Infectious disease came back. They told us that a dog's mouth has a list of bacteria a mile long and he was sure they would never pinpoint the exact one. So she was on very potent broad spectrum antibiotcs that he was confident would do the job. He said at the time, the antibiotics were keeping pace with the infection. However, his job was to get in front of it. That is what they were struggling with. She wasn't getting worse, but she wasn't getting better. And now it was starting to effect her breathing.
She got moved to the ICU because she just had so much pressure in her neck and chest. She had x-rays and a CT scan - all still confirming the air was in the skin, but still spreading. So the doctors hooked her up to monitors, and she had a 1:1 nurse, and they called infectious disease. Infectious disease added a 3rd antibiotic, and gave her stronger pain medication.
FINALLY - Monday morning, she turned a corner. By that morning, her eye had slightly opened and her cheek looked a little less swollen. She felt a little better. The triple antibiotics were the ticket. By lunch time Monday, the doctors felt she could come out of the ICU and back to her regular room. We were told she had a massive air pocket in her cheek. They were worried it was getting into her sinuses. They still couldn't explain why the opposite eye was swollen. She remained a mystery.
We saw infectiou disease again on Monday afternoon. They felt confident that they were on the right track. Blood work looked better. Arlington felt better. Now it was just a matter of being patient to see if she continued to improve. Infectious disease thought we were looking at staying until Friday if the pace of recovery didn't pick up.
By Tuesday morning, she was looking even better. All the doctors agreed it was time to switch her to the three antibiotics orally to see if she could go home and continue to improve. If she continued to get better being off the IV antibiotics, we could leave on Wednesday. By Tuesday evening, her eye was half way open, her chest pain had disappeared, and her face swelling had gone down more.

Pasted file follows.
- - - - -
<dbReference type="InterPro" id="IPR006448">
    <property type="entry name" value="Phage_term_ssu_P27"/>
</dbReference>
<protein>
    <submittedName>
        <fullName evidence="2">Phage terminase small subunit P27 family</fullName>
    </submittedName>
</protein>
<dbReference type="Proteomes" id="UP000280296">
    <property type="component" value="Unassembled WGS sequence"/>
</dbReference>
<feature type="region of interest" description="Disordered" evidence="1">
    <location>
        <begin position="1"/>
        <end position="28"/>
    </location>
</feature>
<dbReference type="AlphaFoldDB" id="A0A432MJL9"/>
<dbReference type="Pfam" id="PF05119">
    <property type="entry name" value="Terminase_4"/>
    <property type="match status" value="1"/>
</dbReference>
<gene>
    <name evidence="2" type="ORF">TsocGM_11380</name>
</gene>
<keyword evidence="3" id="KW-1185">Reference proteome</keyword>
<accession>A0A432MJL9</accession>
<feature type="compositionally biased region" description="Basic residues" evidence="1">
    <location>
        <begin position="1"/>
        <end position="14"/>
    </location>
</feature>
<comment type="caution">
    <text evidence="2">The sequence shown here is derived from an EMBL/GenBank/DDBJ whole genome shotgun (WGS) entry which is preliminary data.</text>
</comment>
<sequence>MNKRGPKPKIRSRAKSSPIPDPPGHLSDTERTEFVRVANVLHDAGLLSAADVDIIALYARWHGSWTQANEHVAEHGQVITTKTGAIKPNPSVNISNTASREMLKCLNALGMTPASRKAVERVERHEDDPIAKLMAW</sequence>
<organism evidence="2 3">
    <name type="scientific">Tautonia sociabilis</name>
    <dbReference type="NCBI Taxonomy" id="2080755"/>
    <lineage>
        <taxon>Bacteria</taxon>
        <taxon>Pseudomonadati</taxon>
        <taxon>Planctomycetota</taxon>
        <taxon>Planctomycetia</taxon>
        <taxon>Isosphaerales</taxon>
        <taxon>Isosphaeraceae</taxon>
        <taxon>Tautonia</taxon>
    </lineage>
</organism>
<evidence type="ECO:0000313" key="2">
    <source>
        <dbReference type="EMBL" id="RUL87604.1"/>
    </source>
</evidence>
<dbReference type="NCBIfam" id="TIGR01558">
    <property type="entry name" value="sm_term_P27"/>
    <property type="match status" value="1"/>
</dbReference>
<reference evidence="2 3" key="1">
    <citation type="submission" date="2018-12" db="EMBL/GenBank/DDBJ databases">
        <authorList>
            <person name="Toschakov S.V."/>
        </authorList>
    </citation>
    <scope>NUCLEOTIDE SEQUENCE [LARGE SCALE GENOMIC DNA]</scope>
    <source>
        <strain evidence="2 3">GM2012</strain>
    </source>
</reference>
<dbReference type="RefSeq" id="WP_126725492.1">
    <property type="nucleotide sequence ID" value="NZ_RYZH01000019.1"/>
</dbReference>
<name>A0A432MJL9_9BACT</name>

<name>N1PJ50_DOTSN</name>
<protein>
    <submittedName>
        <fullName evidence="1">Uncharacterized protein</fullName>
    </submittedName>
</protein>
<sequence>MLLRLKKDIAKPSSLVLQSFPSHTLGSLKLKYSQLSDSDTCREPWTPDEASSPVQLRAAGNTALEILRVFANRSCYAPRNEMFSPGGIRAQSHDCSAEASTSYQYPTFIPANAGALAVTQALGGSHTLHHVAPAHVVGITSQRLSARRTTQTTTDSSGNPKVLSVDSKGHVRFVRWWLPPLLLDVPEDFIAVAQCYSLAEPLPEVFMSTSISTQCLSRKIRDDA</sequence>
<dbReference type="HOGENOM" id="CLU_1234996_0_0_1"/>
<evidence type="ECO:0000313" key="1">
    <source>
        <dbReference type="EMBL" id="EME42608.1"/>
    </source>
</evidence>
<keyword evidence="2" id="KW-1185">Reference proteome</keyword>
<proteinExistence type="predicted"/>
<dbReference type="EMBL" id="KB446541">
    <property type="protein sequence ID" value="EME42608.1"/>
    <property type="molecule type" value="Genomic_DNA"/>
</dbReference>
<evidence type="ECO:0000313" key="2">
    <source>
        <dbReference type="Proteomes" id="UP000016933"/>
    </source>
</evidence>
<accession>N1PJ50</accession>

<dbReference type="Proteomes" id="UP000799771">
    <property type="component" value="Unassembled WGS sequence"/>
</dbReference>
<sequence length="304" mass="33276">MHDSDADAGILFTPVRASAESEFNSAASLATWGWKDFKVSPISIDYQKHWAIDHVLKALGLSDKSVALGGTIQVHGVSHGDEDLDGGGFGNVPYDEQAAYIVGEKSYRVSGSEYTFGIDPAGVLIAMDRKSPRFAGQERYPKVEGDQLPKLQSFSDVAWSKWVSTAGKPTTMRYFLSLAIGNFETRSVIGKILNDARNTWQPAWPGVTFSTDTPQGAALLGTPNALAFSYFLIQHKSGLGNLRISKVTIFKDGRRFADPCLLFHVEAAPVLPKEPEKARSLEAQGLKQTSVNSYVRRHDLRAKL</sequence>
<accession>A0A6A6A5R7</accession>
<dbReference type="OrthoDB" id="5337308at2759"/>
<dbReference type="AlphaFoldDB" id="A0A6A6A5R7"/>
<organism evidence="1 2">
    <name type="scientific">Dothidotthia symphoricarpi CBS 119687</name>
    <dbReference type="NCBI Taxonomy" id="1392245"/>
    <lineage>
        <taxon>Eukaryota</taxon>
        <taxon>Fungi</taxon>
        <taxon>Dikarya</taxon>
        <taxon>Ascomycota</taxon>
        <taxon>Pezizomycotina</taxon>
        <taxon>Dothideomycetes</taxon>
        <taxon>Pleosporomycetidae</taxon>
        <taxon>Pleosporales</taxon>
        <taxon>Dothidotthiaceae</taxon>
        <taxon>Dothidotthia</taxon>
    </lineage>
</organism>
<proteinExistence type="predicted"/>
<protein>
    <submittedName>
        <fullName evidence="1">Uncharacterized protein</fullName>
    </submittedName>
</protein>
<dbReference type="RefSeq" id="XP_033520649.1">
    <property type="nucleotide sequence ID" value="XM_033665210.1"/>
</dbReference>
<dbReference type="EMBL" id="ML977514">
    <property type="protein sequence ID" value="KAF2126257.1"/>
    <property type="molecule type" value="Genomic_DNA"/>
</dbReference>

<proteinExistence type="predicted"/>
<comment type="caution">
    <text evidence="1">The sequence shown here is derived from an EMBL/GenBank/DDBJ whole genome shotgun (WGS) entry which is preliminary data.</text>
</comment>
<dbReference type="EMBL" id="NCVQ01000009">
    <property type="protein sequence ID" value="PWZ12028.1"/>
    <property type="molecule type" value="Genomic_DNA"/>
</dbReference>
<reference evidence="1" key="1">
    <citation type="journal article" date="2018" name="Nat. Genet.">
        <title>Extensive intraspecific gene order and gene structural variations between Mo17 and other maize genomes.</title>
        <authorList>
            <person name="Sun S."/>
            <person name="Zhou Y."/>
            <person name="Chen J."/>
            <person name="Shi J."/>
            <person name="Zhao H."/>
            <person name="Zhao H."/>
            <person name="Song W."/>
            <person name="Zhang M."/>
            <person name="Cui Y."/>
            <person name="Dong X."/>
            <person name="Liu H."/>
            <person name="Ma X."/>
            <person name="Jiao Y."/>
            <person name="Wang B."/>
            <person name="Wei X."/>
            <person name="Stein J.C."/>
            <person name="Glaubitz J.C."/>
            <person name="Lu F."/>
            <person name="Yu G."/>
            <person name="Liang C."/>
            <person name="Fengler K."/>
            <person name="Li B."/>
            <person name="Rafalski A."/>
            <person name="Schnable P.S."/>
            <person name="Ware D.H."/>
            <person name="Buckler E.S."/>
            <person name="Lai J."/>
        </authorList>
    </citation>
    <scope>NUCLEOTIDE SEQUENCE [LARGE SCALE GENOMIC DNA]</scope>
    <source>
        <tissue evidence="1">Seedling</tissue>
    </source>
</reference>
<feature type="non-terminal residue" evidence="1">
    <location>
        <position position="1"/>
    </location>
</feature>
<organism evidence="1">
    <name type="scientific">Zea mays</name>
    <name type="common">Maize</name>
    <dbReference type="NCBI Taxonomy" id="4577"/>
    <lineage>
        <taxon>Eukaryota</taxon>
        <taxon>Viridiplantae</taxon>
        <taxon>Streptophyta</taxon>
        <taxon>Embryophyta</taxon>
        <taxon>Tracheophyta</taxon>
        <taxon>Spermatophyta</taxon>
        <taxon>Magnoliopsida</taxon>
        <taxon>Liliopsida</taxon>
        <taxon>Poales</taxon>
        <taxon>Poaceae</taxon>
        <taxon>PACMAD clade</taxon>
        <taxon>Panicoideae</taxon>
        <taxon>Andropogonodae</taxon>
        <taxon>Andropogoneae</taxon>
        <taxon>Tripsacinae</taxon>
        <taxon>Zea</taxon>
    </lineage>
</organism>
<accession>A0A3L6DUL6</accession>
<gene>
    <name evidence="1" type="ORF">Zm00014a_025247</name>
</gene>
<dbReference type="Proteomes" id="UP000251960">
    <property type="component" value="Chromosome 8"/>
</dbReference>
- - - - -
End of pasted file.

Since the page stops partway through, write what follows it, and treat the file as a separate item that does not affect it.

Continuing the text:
This morning, (Wednesday - day 5) she looked great. The cheek is almost down to regular size. She has just a small amount of air in the cheek and neck, and a small amount in the eye. Pain is much less. She is only dealing with nausea because that is a side effect of the potent antibiotics. The doctors felt that she could go home. She cannot go to school for the rest of the week. She is on the antibiotics another 7 days. She sees the pediatrician next Tuesday to see if the air is gone and make sure she doesn't need antibiotics longer than the 7 days.
The last thing will be a check back in with infectious disease in three weeks and another scan to make sure she is in the clear. Then, and only then, can we put all of this behind us.
The doctor told us this morning that Arlington was very lucky. He said if we would have waited 24 hours to bring her in, she could have died. He said often people die from this infection because it is so aggressive and gets out of control quickly. We made the right decision to not "wait and see". It saved her life.
Again - this was an accident
. A bunch of things went wrong all at once, and it was just pure bad luck. We are grateful for the Swiss doctors who tend to see a zebra when other doctors are looking for a horse. Never in a million years would we have expected a dog bite to do this to a person.
The most important thing is that she is going to be fine. I would say by the weekend her face will be back to its normal size and she will be feeling almost 100%. And if she can come off the antibiotics next week as planned, the nausea will go away and this will all be over.
**Update (June 4, 2019) - Arlington finished her course of antibiotics and the pediatrician said she looked good. Then she developed a fungal infection from being on so many antibiotics, so yesterday we were back at the doctor's office for some more medication. It is mild, so it should clear up in less than a week